Ikea Case Analysis

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  • Topic: IKEA, IKEA Catalogue, Brand
  • Pages : 20 (6236 words )
  • Download(s) : 119
  • Published : January 26, 2013
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INTRODUCTION
This case analysis will examine IKEA Group’s current global operations and strategies. We will assess the synthesis between their current operations and their environment. We will then recommend a detailed action plan for IKEA to move forward. Background in Brief

IKEA was founded in Sweden in 1943 by Ingvar Kamprand as a “makeshift mail order service”which sold pens, nylons, watches, and jewellery. In 1948, the business introduced what IKEA is known for today: a range of furniture, initially supplied by local manufacturers, with the objective of providing quality products at low prices. Due to intense competitive pressure for suppliers to boycott IKEA in the furniture industry IKEA introduced flat packs and ready to assemble furniture in 1956. The sale of their furnishings in flat packs and self assembly furniture has persisted to this day and are one of the main reasons IKEA can keep costs low and pass their cost savings onto their consumers. Prior to the first IKEA retail store opening in Almhult, Sweden in 1958 IKEA products were marketed through the IKEA catalog which was launched in 1951. IKEA then utilized showrooms, the first opening in 1953, allowing the customers to feel and look at the quality of the furniture prior to making a purchase. In order to create a welcoming atmosphere and due to the large size of IKEA retail stores, they began incorporating in-store restaurants: the first opening in the Almhult store in 1960. Today, child care services are also offered to parents while they shop in the expansive IKEA stores. The 1980’s saw dramatic expansion for IKEA and their retail store concept with store openings in new markets in Europe, the United States, and Australia as well as the launch of their website www.IKEA.com. Along with continued geographic expansion and penetration into new markets IKEA has continuously expanded and introduced new innovations into its product lines, most notably launching Children’s IKEA in the 1990’s. The 1990’s also saw a change in IKEA’s organizational structure and objectives with the formation of the IKEA Group and a focus on social and environmental responsibility providing the backbone for a successful business. The 2000’s, saw IKEA’s continued expansion as a global home furnishing retailer with further penetration into existing markets as well as entry into new markets such as Russia and Japan. Online shopping was introduced through their country specific IKEA websites and their own food label to be sold in IKEA stores and restaurants was launched. Most importantly, IKEA introduced the IKEA Way (IWAY) Standard: a detailed code of compliance for their suppliers listing the minimum requirements of environmental, social, and working conditions. The Organization Today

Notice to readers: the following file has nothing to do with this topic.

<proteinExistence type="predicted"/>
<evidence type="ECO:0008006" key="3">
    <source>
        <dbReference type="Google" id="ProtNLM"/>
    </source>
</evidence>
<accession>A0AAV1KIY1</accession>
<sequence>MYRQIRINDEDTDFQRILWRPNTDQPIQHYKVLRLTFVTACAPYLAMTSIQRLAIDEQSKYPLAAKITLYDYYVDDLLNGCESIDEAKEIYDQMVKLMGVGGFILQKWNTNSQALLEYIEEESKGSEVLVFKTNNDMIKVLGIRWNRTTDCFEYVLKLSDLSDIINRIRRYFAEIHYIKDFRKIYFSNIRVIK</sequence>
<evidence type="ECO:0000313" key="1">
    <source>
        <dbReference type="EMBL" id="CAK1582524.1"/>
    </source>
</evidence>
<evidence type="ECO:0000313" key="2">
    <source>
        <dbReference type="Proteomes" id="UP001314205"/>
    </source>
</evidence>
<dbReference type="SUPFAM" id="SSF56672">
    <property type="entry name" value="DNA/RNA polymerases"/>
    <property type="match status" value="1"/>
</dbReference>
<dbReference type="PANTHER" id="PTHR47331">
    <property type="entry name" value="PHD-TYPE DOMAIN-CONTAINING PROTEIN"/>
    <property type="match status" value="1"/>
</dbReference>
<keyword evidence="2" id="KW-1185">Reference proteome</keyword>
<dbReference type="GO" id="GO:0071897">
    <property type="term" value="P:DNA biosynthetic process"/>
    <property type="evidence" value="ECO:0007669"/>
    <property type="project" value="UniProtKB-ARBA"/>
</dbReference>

Today, IKEA still sticks to the IKEA concept to offer low-cost, high quality, pleasantly designed, and functional home furnishings. This concept guides the design, manufacturing, transportation, sale, and assembly process of all IKEA products. The IKEA trademark represents the leading home furnishings brand in the world with more than 330 stores in 40 countries and close to 154,000 workers, as well as over 500 million store visits. IKEA offers a large portion of their entire range of product offerings online for consumers to purchase. IKEA Group operates the retail section of the business through franchise agreements with Inter IKEA Systems B.V., which is part of the Inter IKEA Group that holds the rights to and protects the IKEA concept. The IKEA Group itself is privately owned by the Stichting INGKA Foundation. IKEA has continued the expansion of their high capital investment brick and mortar stores, even though each store requires an investment of 60 million to 100million Euros. Each IKEA store is uniquely created in order to facilitate purchasing. Performance

According to the 2011 IKEA Yearly Summary, IKEA’s business strategy with clear focus on sustainability turned into significant financial...
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